SCOTUS Rules for Landowner in Fifth Amendment Takings Clause Case

4 min

In a unanimous decision, the Supreme Court of the United States (SCOTUS) held that the Fifth Amendment's Takings Clause does not distinguish between legislative and administrative land‑use permit conditions. Building permit conditions are not exempt from traditional takings analysis, the Court found, simply because a legislative body imposes them, instead of such conditions being imposed by a zoning administrator or planning department. The Court's ruling stressed that state courts must determine in the first instance whether permit conditions rise to the level of a taking of private property. Despite this clear-cut ruling, SCOTUS's decision leaves several fundamental questions unanswered.

The Case

In Sheetz v. County of El Dorado, California, a California homeowner wanted to build a "modest prefabricated house" on his property. As a condition for a building permit, the County required Mr. Sheetz to pay a $23,420 traffic impact fee. Sheetz paid the fee under protest, but sued the County, arguing that the fee—authorized by state legislation and aimed at mitigating traffic impacts—was unconstitutional.

Sheetz alleged that the fee violated the Fifth Amendment's Takings Clause, which requires just compensation for government takings of private property. He contended the fee must satisfy two Supreme Court precedents, Nollan v. California Coastal Commission and Dolan v. City of Tigard, which mandate that a fee for or condition on a land-use permit must have (1) an "essential nexus" to the government's land‑use interest and (2) "rough proportionality" to the development's impact on that land-use interest.

The state courts rejected Sheetz's argument. They held that the Nollan/Dolan test applied only to fees imposed on an individual basis, not those authorized by legislation.

SCOTUS unanimously disagreed with this interpretation. Justice Amy Coney Barrett authored the Court's opinion, which carefully reviewed the language of the Takings Clause and the country's long history (even before its founding) of legislative takings as "the conventional way that governments exercised their eminent domain power." Likewise, the decision detailed how Supreme Court precedent made no distinction between legislation and other official acts for purposes of a takings analysis. Therefore, based on text, history, and precedent, the Court held that "[t]he Takings Clause . . . prohibits legislatures and agencies alike from imposing unconstitutional conditions on land use permits."

Unresolved Issues

Although Mr. Sheetz prevailed, his legal challenge continues. Because the state court exempted the legislative act from a takings analysis, it had not reviewed any of the landowner's arguments concerning the Nollan/Dolan test. The Supreme Court ruling remanded the merits of the constitutional argument to the state court. Thus, Mr. Sheetz will still need to prove that the traffic impact fee was, in fact, a taking of property without just compensation. This is not an easy case to win.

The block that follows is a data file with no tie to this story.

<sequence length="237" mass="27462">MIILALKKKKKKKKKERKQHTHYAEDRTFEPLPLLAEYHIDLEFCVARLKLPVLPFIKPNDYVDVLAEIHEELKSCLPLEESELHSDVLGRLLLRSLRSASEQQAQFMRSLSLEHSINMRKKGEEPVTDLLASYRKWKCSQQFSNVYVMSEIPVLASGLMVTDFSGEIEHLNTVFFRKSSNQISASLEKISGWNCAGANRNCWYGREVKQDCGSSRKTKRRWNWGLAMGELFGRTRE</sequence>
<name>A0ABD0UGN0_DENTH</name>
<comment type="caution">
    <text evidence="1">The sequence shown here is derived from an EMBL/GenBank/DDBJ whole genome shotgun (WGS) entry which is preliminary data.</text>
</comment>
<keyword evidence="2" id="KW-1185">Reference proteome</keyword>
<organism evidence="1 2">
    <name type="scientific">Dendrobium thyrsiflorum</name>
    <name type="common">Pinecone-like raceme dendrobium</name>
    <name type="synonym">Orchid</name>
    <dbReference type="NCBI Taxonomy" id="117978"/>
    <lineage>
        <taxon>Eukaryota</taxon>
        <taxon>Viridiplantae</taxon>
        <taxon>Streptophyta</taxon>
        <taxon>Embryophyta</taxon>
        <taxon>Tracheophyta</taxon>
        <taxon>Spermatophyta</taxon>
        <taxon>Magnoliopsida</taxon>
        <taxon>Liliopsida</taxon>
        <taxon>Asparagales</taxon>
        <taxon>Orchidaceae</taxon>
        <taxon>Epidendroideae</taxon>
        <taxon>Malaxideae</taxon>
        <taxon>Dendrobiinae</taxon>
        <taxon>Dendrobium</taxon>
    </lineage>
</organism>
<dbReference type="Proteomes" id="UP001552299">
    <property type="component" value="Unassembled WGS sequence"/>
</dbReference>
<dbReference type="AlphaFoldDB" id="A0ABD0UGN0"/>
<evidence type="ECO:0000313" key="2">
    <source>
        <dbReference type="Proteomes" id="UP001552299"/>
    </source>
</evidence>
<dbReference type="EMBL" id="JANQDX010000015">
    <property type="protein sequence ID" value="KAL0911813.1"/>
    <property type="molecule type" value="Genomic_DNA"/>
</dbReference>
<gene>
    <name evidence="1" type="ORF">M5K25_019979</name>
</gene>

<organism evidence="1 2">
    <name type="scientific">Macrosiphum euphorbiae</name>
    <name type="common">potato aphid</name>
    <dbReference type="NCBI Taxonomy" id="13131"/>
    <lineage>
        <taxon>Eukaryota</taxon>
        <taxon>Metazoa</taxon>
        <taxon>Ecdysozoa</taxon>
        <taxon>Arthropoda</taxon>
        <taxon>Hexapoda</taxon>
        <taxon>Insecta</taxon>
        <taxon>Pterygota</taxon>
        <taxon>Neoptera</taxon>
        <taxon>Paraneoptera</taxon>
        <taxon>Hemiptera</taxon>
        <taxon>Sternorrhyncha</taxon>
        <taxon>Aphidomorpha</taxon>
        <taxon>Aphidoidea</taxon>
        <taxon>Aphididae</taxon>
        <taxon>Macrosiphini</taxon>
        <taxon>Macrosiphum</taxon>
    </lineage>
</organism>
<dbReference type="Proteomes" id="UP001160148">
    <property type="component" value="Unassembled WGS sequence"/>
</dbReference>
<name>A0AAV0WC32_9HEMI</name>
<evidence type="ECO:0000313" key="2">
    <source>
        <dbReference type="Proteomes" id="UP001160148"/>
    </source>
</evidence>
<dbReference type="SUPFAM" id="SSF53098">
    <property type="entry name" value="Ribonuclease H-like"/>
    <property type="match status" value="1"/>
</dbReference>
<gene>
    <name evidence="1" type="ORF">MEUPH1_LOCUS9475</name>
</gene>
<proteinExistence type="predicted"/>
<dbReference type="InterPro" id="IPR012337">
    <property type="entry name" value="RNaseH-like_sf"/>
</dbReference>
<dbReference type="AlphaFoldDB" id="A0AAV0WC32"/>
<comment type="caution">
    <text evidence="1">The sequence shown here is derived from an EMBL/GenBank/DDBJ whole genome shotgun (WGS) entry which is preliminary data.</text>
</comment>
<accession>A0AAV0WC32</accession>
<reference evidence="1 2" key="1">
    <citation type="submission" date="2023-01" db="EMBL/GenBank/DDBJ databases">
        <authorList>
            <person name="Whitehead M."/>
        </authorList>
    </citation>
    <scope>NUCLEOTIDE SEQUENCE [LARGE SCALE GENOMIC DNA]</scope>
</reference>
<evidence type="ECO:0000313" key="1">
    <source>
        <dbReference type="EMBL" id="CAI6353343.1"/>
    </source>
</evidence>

Equally important, the Supreme Court pointedly left open questions raised in state court regarding the validity of the traffic impact fee generally. The Court held that the state court must consider in the first instance "whether a permit condition imposed on a class of properties must be tailored with the same degree of specificity as a permit condition that targets a particular development."

Three justices wrote brief concurring opinions on these unresolved issues.

  • Justice Sonia Sotomayor, joined by Justice Ketanji Brown Jackson, noted that the question presented in the case did not include "whether the permit condition would be a compensable taking if imposed outside the permitting context."
  • Justice Brett Kavanaugh, with Justices Jackson and Elena Kagan, emphasized that the Sheetz decision "does not address or prohibit the common government practice of imposing permit conditions, such as impact fees, on new developments through reasonable formulas or schedules that assess the impact of classes of development rather than the impact of specific parcels of property."
  • Justice Neil Gorsuch asserted that the Nollan/Dolan test remains consistent, regardless of whether a case involves a class of properties or a specific development.

In the end, Mr. Sheetz won a clear-cut victory in the nation's highest court. But whether he obtains relief is far from certain. In general, while the Court clarified that legislative permit conditions are not exempt from constitutional scrutiny, private property owners still have a high burden to prove a Fifth Amendment taking resulting from the imposition of those conditions or fees.

If you'd like to talk about how the Sheetz decision or government takings might affect you or your organization, contact Fred Wagner, Ellia Thompson, Zachary G. Williams, Jon Zator, or any of the attorneys in Venable's Environmental or Land Use and Zoning Practice Groups.